New research, presented at the Experimental Biology 2014 meeting, finds that low dietary intake of long-chain polyunsaturated fatty acids can predict cognitive decline.
Previous studies have shown that long-chain polyunsaturated fatty acids (PUFAs) are important for good brain health. Researchers from Tufts University in Medford, MA, wanted to see whether the PUFAs alpha-linolenic acid, eicosapentaenoic acid (EPA) and docosahexanoic acid (DHA) are risk factors for cognitive decline.
Conducting a longitudinal, observational study using the Boston Puerto Rican Health Study cohort, the researchers put 895 participants through "an intensive series of cognitive tests."
These included an attention test to repeat lists of numbers forward and backward, and tests of organization and planning that involved copying complex figures. The tests were repeated as part of a 2-year follow-up.
The participants also gave details of their dietary intake via questionnaires. The researchers found that the study group had low intake of omega-3 PUFAs. Only 27% of the participants were meeting the 2010 US Dietary Guidelines' recommended weekly intake of 8 or more ounces of seafood - primarily from eating canned tuna.
This dietary recommendation is to ensure that people receive an adequate amount - about 1,750 mg per week - of the long-chain omega-3 fatty acids EPA and DHA.
The researchers found that the participants who were in the lowest four quintiles of EPA and DHA intake were the most likely to show signs of cognitive decline over the 2-year study period.
Lead author Tammy Scott, PhD, a scientist at the Jean Mayer USDA Human Nutrition Research Center on Aging at Tufts University, thinks that these results demonstrate a link between long-chain fatty acids are essential and good cognitive health but that many Americans do not have an adequate intake of PUFAs.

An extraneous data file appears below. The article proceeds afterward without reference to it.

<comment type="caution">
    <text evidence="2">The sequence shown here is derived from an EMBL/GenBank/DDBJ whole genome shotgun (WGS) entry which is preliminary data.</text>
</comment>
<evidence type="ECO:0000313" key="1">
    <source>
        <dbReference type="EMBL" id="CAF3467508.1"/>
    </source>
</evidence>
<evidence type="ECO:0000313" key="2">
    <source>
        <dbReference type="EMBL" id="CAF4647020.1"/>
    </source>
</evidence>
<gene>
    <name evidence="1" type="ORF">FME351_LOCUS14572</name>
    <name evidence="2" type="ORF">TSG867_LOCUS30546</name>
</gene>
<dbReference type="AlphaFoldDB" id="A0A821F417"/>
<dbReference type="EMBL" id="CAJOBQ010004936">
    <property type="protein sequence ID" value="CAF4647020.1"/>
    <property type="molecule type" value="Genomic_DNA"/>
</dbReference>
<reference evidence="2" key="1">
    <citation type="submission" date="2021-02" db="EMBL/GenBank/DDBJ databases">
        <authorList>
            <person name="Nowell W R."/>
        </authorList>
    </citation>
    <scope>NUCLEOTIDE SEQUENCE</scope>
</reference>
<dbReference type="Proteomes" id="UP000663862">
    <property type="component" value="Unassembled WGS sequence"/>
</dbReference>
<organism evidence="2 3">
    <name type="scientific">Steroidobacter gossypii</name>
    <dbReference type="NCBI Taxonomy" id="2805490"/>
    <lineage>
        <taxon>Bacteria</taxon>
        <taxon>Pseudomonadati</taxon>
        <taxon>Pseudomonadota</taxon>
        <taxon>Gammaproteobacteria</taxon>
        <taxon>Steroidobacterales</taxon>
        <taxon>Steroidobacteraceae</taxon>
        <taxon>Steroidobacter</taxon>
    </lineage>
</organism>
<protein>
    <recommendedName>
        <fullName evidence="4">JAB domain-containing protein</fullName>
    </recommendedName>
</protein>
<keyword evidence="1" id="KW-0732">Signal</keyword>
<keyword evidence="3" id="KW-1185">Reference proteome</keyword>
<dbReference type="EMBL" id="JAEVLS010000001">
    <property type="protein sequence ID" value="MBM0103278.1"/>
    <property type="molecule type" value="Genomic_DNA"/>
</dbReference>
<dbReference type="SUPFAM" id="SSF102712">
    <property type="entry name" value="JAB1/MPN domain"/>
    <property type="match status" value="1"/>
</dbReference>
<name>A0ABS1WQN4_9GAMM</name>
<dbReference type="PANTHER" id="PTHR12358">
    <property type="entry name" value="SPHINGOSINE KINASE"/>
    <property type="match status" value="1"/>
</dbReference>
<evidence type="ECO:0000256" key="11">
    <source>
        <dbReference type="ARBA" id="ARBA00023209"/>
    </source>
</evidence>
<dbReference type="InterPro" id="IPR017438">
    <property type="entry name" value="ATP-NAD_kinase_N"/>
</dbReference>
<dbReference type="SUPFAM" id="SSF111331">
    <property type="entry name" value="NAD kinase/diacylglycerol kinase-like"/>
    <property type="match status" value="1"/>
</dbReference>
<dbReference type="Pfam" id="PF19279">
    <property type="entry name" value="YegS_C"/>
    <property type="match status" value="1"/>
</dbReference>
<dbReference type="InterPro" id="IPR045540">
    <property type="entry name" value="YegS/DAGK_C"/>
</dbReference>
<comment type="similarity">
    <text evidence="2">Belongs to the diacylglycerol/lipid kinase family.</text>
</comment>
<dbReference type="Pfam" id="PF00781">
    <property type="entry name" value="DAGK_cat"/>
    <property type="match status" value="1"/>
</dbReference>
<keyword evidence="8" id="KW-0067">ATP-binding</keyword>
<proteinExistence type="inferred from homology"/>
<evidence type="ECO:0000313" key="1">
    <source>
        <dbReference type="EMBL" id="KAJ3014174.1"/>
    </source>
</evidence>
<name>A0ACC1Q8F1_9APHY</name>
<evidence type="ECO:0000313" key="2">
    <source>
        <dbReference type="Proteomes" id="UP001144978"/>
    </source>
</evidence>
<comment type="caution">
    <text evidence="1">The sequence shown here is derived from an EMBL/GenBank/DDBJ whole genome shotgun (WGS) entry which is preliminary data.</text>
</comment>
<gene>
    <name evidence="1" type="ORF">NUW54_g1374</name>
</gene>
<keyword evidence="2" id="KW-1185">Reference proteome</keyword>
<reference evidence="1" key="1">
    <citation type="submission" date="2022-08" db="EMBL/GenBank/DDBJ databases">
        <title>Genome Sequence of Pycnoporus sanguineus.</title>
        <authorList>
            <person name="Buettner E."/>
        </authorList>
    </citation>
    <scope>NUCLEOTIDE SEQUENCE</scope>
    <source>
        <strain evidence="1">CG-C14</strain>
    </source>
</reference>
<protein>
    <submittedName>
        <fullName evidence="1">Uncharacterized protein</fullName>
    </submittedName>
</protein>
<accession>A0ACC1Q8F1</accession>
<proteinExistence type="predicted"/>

"While more research is needed to determine whether intake of fatty fish such as salmon, tuna and trout can help prevent against cognitive decline, our preliminary data support previous research showing that intake of these types of fish have health benefits."
Are PUFAs also beneficial for heart health?
In 2012, Medical News Today reported on a systematic review of 20 studies looking at the health benefits of PUFAs. Published in JAMA, that review - which included a total of 70,000 participants - found no statistically significant evidence that omega-3 PUFAs are linked to a lower risk of heart attack, stroke or premature death.
These findings were rebutted by the National Lipid Association, who told Medical News Today that "the totality of published evidence supports the use of both fish and fish oil supplementation to reduce the risk for cardiovascular disease and that this paper does not alter that perspective."
The results of the review also contradict the stance of the Food and Drug Administration (FDA) and some European regulators who approve omega-3 PUFAs for reducing cardiovascular risk.
Acknowledging that "the controversy stemming from the varying labeling indications causes confusion in everyday clinical practice about whether to use these agents for cardiovascular protection," the authors conceded that some groups may benefit from omega-PUFAs in the form of fish oil supplements.